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J Nucl Cardiol. 2005 Mar-Apr;12(2):234-46.

Targeting the vulnerable plaque: the evolving role of nuclear imaging.

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Division of Cardiovascular Medicine, University of Cambridge, Addenbrooke's Hospital, ACCI Building, Hills Road, Cambridge CB2 2QQ, UK.

Erratum in

  • J Nucl Cardiol. 2005 May-Jun;12(3):370-2.


The majority of acute ischemic events relating to atherosclerosis are caused by plaque rupture and ensuing thrombosis. The risk of plaque rupture is dictated in part by plaque morphology, which in turn is influenced by pathophysiologic mechanisms at the cellular and molecular level. Anatomic imaging modalities such as intravascular ultrasound, high-resolution magnetic resonance imaging, and multislice computed tomography can identify morphologic features of the vulnerable plaque, such as a large lipid core and thin fibrous cap, but give little or no information regarding molecular and cellular mechanisms, such as endothelial function, macrophage activation, lipid transport and metabolism, and cell death. Recent studies suggest that nuclear imaging may be able to provide images of sufficient quality to identify and quantify some of these molecular and cellular pathophysiologic processes. In the future this could allow for the early identification and noninvasive monitoring of vulnerable plaque.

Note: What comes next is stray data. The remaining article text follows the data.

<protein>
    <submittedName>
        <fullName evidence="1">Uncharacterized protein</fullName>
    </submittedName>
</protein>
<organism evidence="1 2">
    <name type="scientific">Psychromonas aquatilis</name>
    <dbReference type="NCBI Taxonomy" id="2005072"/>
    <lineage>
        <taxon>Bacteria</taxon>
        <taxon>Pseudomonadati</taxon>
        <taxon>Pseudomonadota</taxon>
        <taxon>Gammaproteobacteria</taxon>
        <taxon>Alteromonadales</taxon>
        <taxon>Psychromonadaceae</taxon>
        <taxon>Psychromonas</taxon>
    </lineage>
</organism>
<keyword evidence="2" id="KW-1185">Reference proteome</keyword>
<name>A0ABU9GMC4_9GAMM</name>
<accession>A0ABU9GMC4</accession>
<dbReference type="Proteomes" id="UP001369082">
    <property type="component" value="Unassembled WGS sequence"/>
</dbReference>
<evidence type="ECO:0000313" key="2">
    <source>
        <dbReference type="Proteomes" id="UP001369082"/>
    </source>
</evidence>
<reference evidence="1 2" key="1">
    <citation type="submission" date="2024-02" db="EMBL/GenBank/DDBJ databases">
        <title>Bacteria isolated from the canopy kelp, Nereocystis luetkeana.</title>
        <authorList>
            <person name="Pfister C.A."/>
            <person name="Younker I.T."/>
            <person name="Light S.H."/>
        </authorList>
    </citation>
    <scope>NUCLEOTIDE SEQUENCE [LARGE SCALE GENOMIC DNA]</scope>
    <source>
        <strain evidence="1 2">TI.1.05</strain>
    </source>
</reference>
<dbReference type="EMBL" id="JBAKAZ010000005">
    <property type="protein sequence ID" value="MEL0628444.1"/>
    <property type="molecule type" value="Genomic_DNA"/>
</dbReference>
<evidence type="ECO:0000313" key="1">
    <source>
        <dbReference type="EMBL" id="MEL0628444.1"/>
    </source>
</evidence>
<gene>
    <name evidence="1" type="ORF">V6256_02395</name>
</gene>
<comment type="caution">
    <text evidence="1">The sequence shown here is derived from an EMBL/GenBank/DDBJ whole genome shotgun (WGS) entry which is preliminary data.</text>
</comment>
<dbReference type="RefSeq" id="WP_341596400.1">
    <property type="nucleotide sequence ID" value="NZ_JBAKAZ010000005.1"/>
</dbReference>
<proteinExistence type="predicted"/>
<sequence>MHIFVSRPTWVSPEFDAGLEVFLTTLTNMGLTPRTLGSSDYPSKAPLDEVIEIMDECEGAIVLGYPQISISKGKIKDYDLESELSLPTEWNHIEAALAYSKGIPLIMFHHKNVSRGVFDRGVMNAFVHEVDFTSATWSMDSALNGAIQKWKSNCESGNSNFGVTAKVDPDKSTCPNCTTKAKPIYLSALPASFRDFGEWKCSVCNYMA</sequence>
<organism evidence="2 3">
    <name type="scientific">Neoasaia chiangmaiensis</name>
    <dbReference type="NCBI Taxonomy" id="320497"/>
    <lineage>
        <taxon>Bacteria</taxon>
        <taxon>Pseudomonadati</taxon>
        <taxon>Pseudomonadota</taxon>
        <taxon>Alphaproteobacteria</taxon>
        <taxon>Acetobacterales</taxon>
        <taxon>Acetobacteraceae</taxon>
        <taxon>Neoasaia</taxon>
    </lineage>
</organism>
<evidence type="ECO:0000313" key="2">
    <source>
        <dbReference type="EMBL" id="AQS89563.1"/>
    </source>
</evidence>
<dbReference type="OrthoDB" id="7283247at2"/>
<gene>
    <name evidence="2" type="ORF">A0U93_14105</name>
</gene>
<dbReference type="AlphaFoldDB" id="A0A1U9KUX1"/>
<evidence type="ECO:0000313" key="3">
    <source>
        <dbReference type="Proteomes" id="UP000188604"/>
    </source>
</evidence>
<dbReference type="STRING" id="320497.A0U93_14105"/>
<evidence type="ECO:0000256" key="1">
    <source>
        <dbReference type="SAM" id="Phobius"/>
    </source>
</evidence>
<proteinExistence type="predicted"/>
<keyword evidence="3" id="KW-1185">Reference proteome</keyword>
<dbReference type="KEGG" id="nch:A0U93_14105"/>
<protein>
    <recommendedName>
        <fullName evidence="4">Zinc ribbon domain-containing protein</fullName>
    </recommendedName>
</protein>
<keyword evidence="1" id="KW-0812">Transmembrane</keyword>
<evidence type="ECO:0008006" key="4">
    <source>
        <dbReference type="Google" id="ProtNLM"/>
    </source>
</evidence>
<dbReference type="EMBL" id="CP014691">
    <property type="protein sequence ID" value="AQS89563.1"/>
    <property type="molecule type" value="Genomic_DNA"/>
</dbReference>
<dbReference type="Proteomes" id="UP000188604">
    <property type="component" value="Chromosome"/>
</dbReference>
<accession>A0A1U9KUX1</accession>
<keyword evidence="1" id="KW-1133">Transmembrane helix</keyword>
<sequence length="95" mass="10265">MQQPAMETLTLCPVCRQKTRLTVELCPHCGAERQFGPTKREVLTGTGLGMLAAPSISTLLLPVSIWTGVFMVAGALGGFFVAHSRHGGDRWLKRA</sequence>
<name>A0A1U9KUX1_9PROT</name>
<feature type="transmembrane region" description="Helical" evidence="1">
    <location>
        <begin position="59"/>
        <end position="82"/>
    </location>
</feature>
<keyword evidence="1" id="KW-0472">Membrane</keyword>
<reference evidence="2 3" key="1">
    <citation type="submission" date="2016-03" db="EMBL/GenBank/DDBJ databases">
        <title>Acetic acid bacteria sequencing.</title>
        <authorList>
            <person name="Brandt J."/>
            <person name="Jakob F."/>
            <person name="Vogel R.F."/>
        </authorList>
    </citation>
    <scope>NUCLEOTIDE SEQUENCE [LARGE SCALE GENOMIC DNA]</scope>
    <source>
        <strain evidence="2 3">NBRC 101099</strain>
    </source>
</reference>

[Indexed for MEDLINE]

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